*Starred Review* A long time ago in a galaxy far, far away, Roan Novachez thought he was destined to attend Pilot Academy Middle School, just as his older brother and father did. His dreams are crushed when he is rejected by Pilot Academy and accepted into a sketchy new school called Coruscant Jedi Academy. Roan has no idea what to expect at the academy and feels pressured after learning he is the oldest student ever to enroll there. Confused and struggling to keep up, Roan tries to fly under the radar and passes the time drawing comics of his daily life at his strange boarding school. This fantastic chapter book by Brown will satisfy those who loved his previous Star Wars works, Darth Vader and Son (2012) and Vader's Little Princess (2013). With its mix of comics and text, it will also appeal to fans of Jeff Kinney's Diary of a Wimpy Kid and Dav Pilkey's Captain Underpants hybrid books. On a deeper level, this book tackles serious issues like failure, bullying, friendship, determination, and starting a new school in a fun and funny way. Perhaps best of all, it encourages readers to practice creativity and to start their own journals.--Mack, Candice Copyright 2010 Booklist


School Library Journal Review

Gr 3-8-Roan Novachez has been personally invited by Yoda to attend Jedi Academy, but he's afraid that he'll flunk out and have to attend the Agriculture Academy on Tatooine next year. This Diary of a Wimpy Kid-like graphic novel follows Roan's adventures from the summer after elementary school through his first year at the academy as he makes friends (and enemies) and struggles to learn how to use the Force. Interspersed throughout the panels depicting events referred to in the diary are other items of interest, such as the boy's schedule and report card. The book's style matched with the popular subject will guarantee circulation in any collection. With the exception of Yoda, Brown has created an entirely new cast of characters set in the Star Wars universe around the events of The Phantom Menace. While it might be disappointing for those familiar with this world to see scant representation of beloved characters, it makes the book an easy starting point for new fans. There are plenty of references to other elements (the T-16 Skyhopper and Jedi training remotes, for example) for diehards to get excited about. Brown combines Star Wars excitement with real-life kid problems to make a fresh, inspiring, and humorous take on the franchise.-J. M. Poole, Webster Public Library, NY (c) Copyright 2013. Library Journals LLC, a wholly owned subsidiary of Media Source, Inc. No redistribution permitted.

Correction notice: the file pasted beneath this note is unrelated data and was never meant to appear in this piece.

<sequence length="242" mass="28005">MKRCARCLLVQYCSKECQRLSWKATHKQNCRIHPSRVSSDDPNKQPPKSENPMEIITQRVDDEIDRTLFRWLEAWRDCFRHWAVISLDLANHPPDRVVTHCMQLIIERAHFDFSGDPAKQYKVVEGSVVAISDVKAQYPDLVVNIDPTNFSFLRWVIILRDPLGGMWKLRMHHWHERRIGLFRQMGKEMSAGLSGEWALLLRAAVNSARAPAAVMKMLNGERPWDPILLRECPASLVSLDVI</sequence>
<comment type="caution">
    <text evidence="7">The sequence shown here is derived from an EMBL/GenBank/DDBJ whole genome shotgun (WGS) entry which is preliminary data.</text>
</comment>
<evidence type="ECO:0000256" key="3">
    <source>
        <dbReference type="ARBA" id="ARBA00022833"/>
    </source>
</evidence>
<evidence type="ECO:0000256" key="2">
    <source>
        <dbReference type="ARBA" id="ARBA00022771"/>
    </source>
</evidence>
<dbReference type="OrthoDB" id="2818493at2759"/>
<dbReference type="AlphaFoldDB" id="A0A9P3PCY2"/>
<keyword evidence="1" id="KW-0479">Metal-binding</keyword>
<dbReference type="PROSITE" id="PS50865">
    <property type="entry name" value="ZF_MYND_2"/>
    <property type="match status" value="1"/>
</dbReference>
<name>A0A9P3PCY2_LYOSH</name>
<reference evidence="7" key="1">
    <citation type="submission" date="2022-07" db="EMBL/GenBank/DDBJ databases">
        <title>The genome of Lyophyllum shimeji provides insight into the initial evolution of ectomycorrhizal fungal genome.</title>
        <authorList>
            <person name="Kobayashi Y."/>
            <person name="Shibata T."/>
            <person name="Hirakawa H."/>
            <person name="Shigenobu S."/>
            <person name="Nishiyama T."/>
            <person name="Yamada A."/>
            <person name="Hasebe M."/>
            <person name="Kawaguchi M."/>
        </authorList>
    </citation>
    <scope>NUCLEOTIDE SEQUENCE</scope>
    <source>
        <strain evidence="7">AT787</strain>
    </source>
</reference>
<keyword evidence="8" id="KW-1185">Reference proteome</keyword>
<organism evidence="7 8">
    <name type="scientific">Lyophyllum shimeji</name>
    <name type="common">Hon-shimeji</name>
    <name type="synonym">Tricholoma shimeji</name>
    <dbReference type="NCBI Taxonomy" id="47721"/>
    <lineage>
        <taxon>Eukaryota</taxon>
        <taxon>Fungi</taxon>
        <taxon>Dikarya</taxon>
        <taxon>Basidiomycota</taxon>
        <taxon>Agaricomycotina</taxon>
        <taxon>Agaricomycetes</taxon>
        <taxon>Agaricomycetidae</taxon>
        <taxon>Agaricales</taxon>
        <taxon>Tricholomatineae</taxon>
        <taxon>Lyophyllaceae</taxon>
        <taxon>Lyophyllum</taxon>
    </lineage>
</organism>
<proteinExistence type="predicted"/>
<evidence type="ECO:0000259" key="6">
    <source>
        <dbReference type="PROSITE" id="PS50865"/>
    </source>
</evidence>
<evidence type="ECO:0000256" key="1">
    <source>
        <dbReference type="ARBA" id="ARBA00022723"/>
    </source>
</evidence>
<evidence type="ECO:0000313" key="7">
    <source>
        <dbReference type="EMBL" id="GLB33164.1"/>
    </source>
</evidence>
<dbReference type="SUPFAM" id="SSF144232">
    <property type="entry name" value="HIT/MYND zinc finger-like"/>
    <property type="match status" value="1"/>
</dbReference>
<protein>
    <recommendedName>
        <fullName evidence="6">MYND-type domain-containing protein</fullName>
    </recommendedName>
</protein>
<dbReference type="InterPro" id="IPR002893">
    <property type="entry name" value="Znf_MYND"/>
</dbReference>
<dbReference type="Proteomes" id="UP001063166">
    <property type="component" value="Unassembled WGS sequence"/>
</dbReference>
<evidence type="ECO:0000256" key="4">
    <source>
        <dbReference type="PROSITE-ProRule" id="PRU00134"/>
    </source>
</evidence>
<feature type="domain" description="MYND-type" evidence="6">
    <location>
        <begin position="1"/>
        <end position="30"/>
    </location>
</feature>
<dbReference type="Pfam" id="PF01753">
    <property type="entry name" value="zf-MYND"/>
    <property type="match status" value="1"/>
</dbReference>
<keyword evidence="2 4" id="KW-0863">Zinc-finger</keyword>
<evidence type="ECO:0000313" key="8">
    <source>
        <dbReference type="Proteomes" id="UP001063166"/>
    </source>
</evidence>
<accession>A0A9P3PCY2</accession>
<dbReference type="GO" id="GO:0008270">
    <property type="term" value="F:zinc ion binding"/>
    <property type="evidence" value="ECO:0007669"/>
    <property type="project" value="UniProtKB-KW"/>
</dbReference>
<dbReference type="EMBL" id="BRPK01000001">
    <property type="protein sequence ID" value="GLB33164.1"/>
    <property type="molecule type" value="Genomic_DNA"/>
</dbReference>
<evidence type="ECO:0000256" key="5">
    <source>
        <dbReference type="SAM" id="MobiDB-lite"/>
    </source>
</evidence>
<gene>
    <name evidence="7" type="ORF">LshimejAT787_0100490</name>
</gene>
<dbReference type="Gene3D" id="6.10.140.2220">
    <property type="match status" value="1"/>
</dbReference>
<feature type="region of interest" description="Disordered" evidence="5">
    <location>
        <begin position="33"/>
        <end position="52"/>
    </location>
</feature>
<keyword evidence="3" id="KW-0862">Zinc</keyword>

Kirkus Review

Even the most critical Star Wars fans will give Lucasfilm points for licensing this subversive graphic novel. On the 2012 census, 176,632 people in England and Wales listed their religion as Jedi. At this point, Star Wars books may qualify as religious texts. Some of the comics and novels would be considered apocrypha, as they depart wildly from the plot of the films. Brown has cornered the market on Jedi Sunday school stories, as it were, with two previous picture books about little Luke and Leia and their dad, Darth Vader. This graphic novel stars Roan, a reluctant young Jedi-in-training. He'd rather be a fighter pilot like all his friends. This chronicle of his year at Jedi Academy takes familiar Star Wars tropes and runs with them and is at its best when it subverts the traditional doctrine. The scenes with Yoda are hilarious; Roan can't understand a word he says. YODA: "Ohhhh! Good to meet me, it is, hm? Heh Heh!" ROAN: "Um, what?" The plot rambles from time to time, and not every joke works, but even the Bible has its share of dubious puns. If this book is apocryphal, it's more fun than some of the actual movies and a lot funnier. One of the droids breaks down like an old VCR, right when it's supposed to deliver an urgent message. Sacrilege of the most satisfying kind. (Graphic fantasy. 8-12)]] Copyright Kirkus Reviews, used with permission.